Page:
Tag Archives: Thanksgiving

What I am Thankful for this Thanksgiving

 Here are 10 things I’m thankful for this year:

1)  We have wonderful friends who make us feel thankful to be alive and sharing this planet with them.

2)  Our daughter Becky in Africa is feeling better, so maybe she doesn’t actually have dengue fever or some other horrible tropical disease (what I immediately assumed upon hearing that she had a fever and muscle pains). And our daughter Josie does not have a stress fracture on her leg—just shin splints!  Yaay!  And she’s going with me to see Becky soon.

3)  Our daughter Lizzie has Janson in her life—a thoughtful, loving guy—and Janson may even have a job soon, thanks to some great folks who read about him in the paper and decided they wanted to go out of their way to help a Marine veteran!

4)  Our son, Parker, is very happy at Bard College—and, even though he won’t be home for Thanksgiving, he gets to have turkey dinner with Janet and Jerry, our wonderful friends in New York.


5)  I have three powerful and loving sisters (and a host of wonderful blood kin) and terrific, loving in-laws (how lucky is that?).

6)  Tom can still, after 28 years (is that possible?), make me laugh so hard that I risk embarrassing him in public (but I never really do).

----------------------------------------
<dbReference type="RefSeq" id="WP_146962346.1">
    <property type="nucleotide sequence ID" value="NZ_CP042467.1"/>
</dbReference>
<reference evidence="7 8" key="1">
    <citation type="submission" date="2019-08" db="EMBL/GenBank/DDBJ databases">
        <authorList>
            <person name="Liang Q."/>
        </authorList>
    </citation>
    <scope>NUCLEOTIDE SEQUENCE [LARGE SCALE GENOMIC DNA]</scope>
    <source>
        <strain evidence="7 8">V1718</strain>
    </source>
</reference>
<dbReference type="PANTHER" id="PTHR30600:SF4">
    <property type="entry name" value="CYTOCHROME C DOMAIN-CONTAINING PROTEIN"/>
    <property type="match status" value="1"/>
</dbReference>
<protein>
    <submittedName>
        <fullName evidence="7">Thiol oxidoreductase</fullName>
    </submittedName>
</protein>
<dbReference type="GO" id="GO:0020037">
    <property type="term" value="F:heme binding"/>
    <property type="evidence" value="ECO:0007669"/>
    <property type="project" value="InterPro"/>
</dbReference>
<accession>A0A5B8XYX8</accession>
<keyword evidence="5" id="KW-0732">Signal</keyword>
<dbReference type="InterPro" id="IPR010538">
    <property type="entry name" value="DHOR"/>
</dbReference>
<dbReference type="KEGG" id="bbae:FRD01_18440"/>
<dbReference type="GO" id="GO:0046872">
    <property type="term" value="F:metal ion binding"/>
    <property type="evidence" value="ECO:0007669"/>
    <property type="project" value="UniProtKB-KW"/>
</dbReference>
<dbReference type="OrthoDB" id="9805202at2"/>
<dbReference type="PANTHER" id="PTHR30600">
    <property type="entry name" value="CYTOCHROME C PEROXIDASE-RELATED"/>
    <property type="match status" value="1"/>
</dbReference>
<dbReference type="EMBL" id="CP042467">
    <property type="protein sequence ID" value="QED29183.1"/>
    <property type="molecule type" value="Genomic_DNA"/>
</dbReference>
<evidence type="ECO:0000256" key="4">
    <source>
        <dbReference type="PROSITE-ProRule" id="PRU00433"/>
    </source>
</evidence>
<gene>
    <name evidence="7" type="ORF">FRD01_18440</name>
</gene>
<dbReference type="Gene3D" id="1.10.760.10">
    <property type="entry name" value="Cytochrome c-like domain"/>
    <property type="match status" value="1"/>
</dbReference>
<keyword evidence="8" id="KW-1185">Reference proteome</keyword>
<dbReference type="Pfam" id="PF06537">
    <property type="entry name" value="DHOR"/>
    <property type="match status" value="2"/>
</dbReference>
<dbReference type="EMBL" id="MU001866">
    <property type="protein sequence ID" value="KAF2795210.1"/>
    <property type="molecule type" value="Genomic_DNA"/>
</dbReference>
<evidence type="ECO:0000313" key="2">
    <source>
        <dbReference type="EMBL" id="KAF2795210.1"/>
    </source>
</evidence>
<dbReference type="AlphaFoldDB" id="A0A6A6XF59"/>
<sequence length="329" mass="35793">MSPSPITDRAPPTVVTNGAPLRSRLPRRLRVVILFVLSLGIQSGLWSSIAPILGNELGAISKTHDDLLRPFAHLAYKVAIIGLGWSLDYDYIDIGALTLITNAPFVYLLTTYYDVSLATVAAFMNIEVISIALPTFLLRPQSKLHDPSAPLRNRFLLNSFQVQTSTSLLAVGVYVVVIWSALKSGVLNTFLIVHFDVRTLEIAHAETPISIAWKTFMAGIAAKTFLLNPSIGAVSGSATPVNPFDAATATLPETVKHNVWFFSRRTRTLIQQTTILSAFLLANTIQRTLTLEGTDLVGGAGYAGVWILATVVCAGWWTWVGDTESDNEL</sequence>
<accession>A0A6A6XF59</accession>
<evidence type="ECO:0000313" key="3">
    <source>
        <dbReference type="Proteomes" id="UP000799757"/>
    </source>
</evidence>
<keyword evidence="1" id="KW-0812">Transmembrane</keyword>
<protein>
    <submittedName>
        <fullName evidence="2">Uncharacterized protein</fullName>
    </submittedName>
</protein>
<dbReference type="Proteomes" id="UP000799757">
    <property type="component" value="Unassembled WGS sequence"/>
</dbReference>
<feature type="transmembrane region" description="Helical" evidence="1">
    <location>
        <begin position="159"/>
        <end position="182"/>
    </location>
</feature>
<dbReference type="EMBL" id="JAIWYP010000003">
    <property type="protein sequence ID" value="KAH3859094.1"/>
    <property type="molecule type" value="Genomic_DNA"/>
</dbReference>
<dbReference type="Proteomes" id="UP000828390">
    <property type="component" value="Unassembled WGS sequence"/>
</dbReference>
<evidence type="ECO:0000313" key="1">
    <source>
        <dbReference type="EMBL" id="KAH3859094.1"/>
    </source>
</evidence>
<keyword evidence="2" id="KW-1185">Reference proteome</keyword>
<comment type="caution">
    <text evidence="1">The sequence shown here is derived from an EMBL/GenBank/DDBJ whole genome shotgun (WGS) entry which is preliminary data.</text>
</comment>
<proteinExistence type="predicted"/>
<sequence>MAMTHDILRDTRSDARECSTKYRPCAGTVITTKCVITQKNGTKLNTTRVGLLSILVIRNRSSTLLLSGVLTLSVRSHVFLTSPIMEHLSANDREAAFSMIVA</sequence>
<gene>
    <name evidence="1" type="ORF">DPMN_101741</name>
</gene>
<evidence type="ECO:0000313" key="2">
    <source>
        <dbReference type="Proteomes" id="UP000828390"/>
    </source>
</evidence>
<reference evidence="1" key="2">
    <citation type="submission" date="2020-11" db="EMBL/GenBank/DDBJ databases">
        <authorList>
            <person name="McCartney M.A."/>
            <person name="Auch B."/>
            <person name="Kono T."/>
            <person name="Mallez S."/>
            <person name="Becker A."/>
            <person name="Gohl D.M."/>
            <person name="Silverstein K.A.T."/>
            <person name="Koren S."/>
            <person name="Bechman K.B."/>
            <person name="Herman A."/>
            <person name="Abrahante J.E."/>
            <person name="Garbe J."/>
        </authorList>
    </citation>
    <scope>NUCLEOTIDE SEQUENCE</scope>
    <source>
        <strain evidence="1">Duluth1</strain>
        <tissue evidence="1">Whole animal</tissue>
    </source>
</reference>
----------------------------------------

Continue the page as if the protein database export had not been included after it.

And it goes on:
7)  Obama is still in the White House.

8)  Even though I’ve gained some pounds and need to get rid of them, I’ve managed to keep off most of my weight loss.

9)  Our dog Tater loves to chase a laser around our floor—over and over again—without ever getting bored or tired.

10)  Ultimate Ice Cream (in Asheville, NC), especially the Coffee Heath Bar (perhaps this last one should be avoided). 

Another Thanksgiving List from One of Our Readers!

  1. I’m thankful my husband is no longer having an affair.
  2. I’m thankful my daughter IS on drugs (anti-depressants).
  3. I’m thankful that my dog, Willard, peed in the house just once today.
  4. I’m thankful that my husband and I survived accidentally walking 6 miles the other day (we didn’t realize our destination was that far).
  5. I’m thankful for email so that I never have to have a conversation with my ex-husband again.
  6. I’m thankful that when my big toe toenail fell off it didn’t hurt, but it sure is ugly.
  7. I’m thankful that nobody at water aerobics has a rockin’ body.

      8.  I’m thankful that somebody at Duke invented Magic Mouthwash for the mysterious sores in my mouth.

9.  I’m thankful that the latest stray dog we have hasn’t gone into heat yet.

10.  I’m thankful that my collie who almost died this year is now healthy.

11.  I’m thankful that Obama, bless his heart, is president, even though nobody else in the country seems to be.

12.  I’m thankful for Lolo, my 85-year-old, extraordinary friend.

13.  I’m thankful when the dogs sleep past 7 in the morning.

Week Seven: Changing Our Thinking









“Because your life is created from the inside out, you must first get right with yourself on the inside.  With what you will learn and do here, you will put the past behind you, and confront your personal truth about your weight.”   The Ultimate Weight Solution.
I attribute this mostly to our session right before Thanksgiving, where the topic was “Changing our Thinking.”  We were given an excerpt from Dr. Phil’s book, The Ultimate Weight Solution